Some people think that documentaries are merely "captured" and that taste should take a back seat. For anybody who makes movies, we know that our own influences filter into every decision we make. This is a good thing.
While many documentaries have had a big influence on me, I find that I get just as much inspiration from fiction movies—sometimes even bad ones. We are all just telling stories with characters. Here are but a handful of films that have meant a lot to me as a filmmaker.
There is a debate in the documentary community as to whether we should be considered “journalists.” I come down firmly on the side of “Yes!” That has got to be due in part to this film, which inspired me as a high school student to go into journalism. Doing research never looked so exciting. The film is expertly crafted top to bottom—from the formally gritty camera work, to the rhythm-perfect editing. More than anything, it’s a film that respects its viewer’s intelligence. I go back to it again and again for inspiration.
I saw this documentary about a Muhammad Ali-George Forman heavyweight boxing bout when it came out in 1996. I was working on my first documentary at the time and this film felt like a magic trick to me. I had to see it again to unravel how the trick was performed. Ostensibly a story about a fight—the legendary “Rumble in the Jungle”—the film instead transforms into a narrative soup of funk music, African-nationalism, and a moment that changes these fighter’s lives. It also doesn’t hurt to have color commentary from Norman Mailer, George Plimpton, and Spike Lee.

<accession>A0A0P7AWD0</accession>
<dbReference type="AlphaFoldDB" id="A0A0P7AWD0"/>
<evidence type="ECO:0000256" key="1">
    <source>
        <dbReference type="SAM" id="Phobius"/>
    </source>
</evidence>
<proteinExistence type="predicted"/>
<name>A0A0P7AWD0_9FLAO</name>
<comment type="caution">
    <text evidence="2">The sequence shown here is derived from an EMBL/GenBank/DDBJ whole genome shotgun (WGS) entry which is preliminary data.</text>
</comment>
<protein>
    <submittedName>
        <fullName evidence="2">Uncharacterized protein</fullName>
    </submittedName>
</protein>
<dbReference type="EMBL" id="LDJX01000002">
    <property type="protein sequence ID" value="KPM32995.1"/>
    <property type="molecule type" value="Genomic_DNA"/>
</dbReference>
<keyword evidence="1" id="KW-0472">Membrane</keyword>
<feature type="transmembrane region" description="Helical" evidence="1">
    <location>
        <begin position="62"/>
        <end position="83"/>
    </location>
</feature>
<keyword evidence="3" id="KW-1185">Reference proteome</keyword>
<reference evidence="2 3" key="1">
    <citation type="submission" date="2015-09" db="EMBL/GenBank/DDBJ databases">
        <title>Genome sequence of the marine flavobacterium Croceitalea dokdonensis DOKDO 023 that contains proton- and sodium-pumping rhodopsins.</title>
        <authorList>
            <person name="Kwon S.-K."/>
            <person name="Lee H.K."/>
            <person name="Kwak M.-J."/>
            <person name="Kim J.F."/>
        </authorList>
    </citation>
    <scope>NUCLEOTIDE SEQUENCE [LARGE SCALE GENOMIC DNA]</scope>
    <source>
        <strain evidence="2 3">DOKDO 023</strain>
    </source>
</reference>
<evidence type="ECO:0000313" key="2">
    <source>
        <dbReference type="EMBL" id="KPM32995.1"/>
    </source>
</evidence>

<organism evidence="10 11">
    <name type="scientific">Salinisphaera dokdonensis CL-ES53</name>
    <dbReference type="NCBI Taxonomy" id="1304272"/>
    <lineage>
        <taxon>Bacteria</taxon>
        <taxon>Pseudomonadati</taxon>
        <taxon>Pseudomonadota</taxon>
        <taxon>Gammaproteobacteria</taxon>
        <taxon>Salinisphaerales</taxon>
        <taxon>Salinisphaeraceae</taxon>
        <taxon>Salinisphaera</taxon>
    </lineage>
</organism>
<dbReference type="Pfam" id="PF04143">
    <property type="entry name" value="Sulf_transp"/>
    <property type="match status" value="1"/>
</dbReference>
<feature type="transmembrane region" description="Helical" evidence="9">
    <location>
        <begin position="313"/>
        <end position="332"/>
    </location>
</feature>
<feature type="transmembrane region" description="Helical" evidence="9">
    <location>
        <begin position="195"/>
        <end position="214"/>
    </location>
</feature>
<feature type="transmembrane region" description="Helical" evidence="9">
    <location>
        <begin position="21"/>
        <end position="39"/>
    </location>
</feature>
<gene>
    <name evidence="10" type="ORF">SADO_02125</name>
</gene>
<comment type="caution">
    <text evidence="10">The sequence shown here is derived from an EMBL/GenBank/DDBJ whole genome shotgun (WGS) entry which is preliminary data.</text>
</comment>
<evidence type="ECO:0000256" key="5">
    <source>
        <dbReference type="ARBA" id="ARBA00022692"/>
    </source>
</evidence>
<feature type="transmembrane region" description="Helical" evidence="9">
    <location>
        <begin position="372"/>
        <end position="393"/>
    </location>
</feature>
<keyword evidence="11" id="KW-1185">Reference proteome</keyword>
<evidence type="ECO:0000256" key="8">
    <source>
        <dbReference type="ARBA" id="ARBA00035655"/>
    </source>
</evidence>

Orson Welles’ first documentary is a master class on letting your limitations inspire you. Welles is having so much fun spinning the story about a lie within a lie within a lie, that you can’t help but be taken in by it. Ostensibly a film about art forgery, it’s really an excuse for Welles to make his first and only comedy, and a film about himself. When I came to make my film about Welles, “They’ll Love Me When I’m Dead,” I looked to “Fake” like the sacred text and found new invention and wisdom there with each reading.
I think it’s a perfect movie, and another one I’ve gone back to many times. The entire cast is superb, but I especially love seeing Sydney Pollock make it look so easy. Most importantly, this film reveals its story in a way that demands your attention. I always aspire for my films to play like a carefully crafted thriller.
OK, if your film isn’t going to play like a carefully crafted thriller, it should play like an episode of Monty Python, which this film does. A story about the Manchester music scene of the 70s and 80s, “Party People” is a pastiche of documentary footage, comedy, and punk attitude. Steve Coogan is particularly brilliant, breaking the 4th wall to let us know that “this scene has a lot of symbolism.” I love how confident this film is in its weirdness.